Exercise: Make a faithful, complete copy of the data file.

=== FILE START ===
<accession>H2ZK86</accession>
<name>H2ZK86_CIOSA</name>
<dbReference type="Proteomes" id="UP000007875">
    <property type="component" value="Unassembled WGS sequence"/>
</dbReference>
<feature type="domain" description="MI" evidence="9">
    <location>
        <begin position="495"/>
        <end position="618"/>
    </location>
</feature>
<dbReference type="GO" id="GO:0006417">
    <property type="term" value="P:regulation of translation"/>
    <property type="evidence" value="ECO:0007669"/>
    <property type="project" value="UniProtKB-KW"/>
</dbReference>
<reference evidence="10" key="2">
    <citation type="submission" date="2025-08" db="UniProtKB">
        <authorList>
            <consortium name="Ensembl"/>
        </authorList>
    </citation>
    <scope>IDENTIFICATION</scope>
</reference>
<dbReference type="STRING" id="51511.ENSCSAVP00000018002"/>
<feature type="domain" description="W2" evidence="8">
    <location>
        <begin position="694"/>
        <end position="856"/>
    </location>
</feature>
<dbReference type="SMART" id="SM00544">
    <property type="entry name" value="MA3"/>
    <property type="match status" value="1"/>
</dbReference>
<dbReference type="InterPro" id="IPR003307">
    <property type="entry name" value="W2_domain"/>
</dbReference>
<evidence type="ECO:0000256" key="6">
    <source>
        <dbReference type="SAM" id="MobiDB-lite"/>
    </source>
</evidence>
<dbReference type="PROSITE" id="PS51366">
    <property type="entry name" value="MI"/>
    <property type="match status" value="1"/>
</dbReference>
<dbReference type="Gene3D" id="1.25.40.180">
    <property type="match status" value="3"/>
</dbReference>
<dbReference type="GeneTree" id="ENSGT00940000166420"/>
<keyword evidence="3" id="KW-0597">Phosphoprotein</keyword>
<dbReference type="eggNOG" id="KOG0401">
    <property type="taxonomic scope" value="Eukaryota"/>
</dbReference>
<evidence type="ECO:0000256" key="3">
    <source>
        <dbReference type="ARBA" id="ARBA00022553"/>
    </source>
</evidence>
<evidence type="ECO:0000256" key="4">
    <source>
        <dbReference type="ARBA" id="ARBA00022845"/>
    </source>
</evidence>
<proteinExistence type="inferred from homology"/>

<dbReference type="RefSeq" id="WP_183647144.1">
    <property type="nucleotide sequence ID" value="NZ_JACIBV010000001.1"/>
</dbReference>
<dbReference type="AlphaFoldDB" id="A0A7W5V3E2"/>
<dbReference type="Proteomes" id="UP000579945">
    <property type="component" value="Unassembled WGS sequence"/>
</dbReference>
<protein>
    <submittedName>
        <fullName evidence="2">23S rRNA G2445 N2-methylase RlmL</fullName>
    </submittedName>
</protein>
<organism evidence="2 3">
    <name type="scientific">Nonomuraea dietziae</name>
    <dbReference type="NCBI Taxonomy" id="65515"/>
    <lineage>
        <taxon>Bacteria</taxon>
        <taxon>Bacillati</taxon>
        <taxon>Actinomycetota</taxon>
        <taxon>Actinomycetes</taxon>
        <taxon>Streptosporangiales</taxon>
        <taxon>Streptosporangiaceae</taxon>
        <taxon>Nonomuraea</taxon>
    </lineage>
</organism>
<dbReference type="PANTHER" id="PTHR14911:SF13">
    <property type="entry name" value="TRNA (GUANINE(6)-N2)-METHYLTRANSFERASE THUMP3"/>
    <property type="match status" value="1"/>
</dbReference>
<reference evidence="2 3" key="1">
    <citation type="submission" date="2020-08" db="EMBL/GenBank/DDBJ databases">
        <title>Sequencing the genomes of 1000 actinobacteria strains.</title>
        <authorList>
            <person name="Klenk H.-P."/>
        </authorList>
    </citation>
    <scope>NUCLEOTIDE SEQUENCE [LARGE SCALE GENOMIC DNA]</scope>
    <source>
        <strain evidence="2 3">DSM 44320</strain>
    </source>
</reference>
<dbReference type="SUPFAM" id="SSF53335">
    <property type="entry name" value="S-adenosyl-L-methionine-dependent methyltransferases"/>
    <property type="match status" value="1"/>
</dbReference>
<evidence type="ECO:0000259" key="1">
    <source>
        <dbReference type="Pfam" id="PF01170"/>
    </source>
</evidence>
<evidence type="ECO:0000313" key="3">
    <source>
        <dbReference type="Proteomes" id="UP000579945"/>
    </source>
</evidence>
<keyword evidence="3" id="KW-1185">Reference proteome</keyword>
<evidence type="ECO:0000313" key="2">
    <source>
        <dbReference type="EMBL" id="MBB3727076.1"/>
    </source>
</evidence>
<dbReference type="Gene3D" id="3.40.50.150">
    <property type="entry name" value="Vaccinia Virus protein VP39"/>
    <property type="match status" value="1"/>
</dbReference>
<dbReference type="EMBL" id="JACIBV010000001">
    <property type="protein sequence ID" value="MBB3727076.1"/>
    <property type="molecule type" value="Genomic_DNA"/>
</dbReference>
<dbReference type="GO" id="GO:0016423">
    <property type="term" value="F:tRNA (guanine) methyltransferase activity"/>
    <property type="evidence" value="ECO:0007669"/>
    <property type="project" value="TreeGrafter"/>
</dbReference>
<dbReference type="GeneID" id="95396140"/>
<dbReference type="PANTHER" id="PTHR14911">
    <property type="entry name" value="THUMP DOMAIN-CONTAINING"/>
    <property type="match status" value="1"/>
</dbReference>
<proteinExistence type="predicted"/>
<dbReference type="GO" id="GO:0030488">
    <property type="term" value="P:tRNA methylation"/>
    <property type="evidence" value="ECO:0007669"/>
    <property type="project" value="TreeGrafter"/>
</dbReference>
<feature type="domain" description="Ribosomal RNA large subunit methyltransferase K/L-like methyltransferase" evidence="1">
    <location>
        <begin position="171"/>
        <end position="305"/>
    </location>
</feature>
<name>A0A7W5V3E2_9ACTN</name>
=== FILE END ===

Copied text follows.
<accession>H2ZK86</accession>
<name>H2ZK86_CIOSA</name>
<dbReference type="Proteomes" id="UP000007875">
    <property type="component" value="Unassembled WGS sequence"/>
</dbReference>
<feature type="domain" description="MI" evidence="9">
    <location>
        <begin position="495"/>
        <end position="618"/>
    </location>
</feature>
<dbReference type="GO" id="GO:0006417">
    <property type="term" value="P:regulation of translation"/>
    <property type="evidence" value="ECO:0007669"/>
    <property type="project" value="UniProtKB-KW"/>
</dbReference>
<reference evidence="10" key="2">
    <citation type="submission" date="2025-08" db="UniProtKB">
        <authorList>
            <consortium name="Ensembl"/>
        </authorList>
    </citation>
    <scope>IDENTIFICATION</scope>
</reference>
<dbReference type="STRING" id="51511.ENSCSAVP00000018002"/>
<feature type="domain" description="W2" evidence="8">
    <location>
        <begin position="694"/>
        <end position="856"/>
    </location>
</feature>
<dbReference type="SMART" id="SM00544">
    <property type="entry name" value="MA3"/>
    <property type="match status" value="1"/>
</dbReference>
<dbReference type="InterPro" id="IPR003307">
    <property type="entry name" value="W2_domain"/>
</dbReference>
<evidence type="ECO:0000256" key="6">
    <source>
        <dbReference type="SAM" id="MobiDB-lite"/>
    </source>
</evidence>
<dbReference type="PROSITE" id="PS51366">
    <property type="entry name" value="MI"/>
    <property type="match status" value="1"/>
</dbReference>
<dbReference type="Gene3D" id="1.25.40.180">
    <property type="match status" value="3"/>
</dbReference>
<dbReference type="GeneTree" id="ENSGT00940000166420"/>
<keyword evidence="3" id="KW-0597">Phosphoprotein</keyword>
<dbReference type="eggNOG" id="KOG0401">
    <property type="taxonomic scope" value="Eukaryota"/>
</dbReference>
<evidence type="ECO:0000256" key="3">
    <source>
        <dbReference type="ARBA" id="ARBA00022553"/>
    </source>
</evidence>
<evidence type="ECO:0000256" key="4">
    <source>
        <dbReference type="ARBA" id="ARBA00022845"/>
    </source>
</evidence>
<proteinExistence type="inferred from homology"/>

<dbReference type="RefSeq" id="WP_183647144.1">
    <property type="nucleotide sequence ID" value="NZ_JACIBV010000001.1"/>
</dbReference>
<dbReference type="AlphaFoldDB" id="A0A7W5V3E2"/>
<dbReference type="Proteomes" id="UP000579945">
    <property type="component" value="Unassembled WGS sequence"/>
</dbReference>
<protein>
    <submittedName>
        <fullName evidence="2">23S rRNA G2445 N2-methylase RlmL</fullName>
    </submittedName>
</protein>
<organism evidence="2 3">
    <name type="scientific">Nonomuraea dietziae</name>
    <dbReference type="NCBI Taxonomy" id="65515"/>
    <lineage>
        <taxon>Bacteria</taxon>
        <taxon>Bacillati</taxon>
        <taxon>Actinomycetota</taxon>
        <taxon>Actinomycetes</taxon>
        <taxon>Streptosporangiales</taxon>
        <taxon>Streptosporangiaceae</taxon>
        <taxon>Nonomuraea</taxon>
    </lineage>
</organism>
<dbReference type="PANTHER" id="PTHR14911:SF13">
    <property type="entry name" value="TRNA (GUANINE(6)-N2)-METHYLTRANSFERASE THUMP3"/>
    <property type="match status" value="1"/>
</dbReference>
<reference evidence="2 3" key="1">
    <citation type="submission" date="2020-08" db="EMBL/GenBank/DDBJ databases">
        <title>Sequencing the genomes of 1000 actinobacteria strains.</title>
        <authorList>
            <person name="Klenk H.-P."/>
        </authorList>
    </citation>
    <scope>NUCLEOTIDE SEQUENCE [LARGE SCALE GENOMIC DNA]</scope>
    <source>
        <strain evidence="2 3">DSM 44320</strain>
    </source>
</reference>
<dbReference type="SUPFAM" id="SSF53335">
    <property type="entry name" value="S-adenosyl-L-methionine-dependent methyltransferases"/>
    <property type="match status" value="1"/>
</dbReference>
<evidence type="ECO:0000259" key="1">
    <source>
        <dbReference type="Pfam" id="PF01170"/>
    </source>
</evidence>
<evidence type="ECO:0000313" key="3">
    <source>
        <dbReference type="Proteomes" id="UP000579945"/>
    </source>
</evidence>
<keyword evidence="3" id="KW-1185">Reference proteome</keyword>
<evidence type="ECO:0000313" key="2">
    <source>
        <dbReference type="EMBL" id="MBB3727076.1"/>
    </source>
</evidence>
<dbReference type="Gene3D" id="3.40.50.150">
    <property type="entry name" value="Vaccinia Virus protein VP39"/>
    <property type="match status" value="1"/>
</dbReference>
<dbReference type="EMBL" id="JACIBV010000001">
    <property type="protein sequence ID" value="MBB3727076.1"/>
    <property type="molecule type" value="Genomic_DNA"/>
</dbReference>
<dbReference type="GO" id="GO:0016423">
    <property type="term" value="F:tRNA (guanine) methyltransferase activity"/>
    <property type="evidence" value="ECO:0007669"/>
    <property type="project" value="TreeGrafter"/>
</dbReference>
<dbReference type="GeneID" id="95396140"/>
<dbReference type="PANTHER" id="PTHR14911">
    <property type="entry name" value="THUMP DOMAIN-CONTAINING"/>
    <property type="match status" value="1"/>
</dbReference>
<proteinExistence type="predicted"/>
<dbReference type="GO" id="GO:0030488">
    <property type="term" value="P:tRNA methylation"/>
    <property type="evidence" value="ECO:0007669"/>
    <property type="project" value="TreeGrafter"/>
</dbReference>
<feature type="domain" description="Ribosomal RNA large subunit methyltransferase K/L-like methyltransferase" evidence="1">
    <location>
        <begin position="171"/>
        <end position="305"/>
    </location>
</feature>
<name>A0A7W5V3E2_9ACTN</name>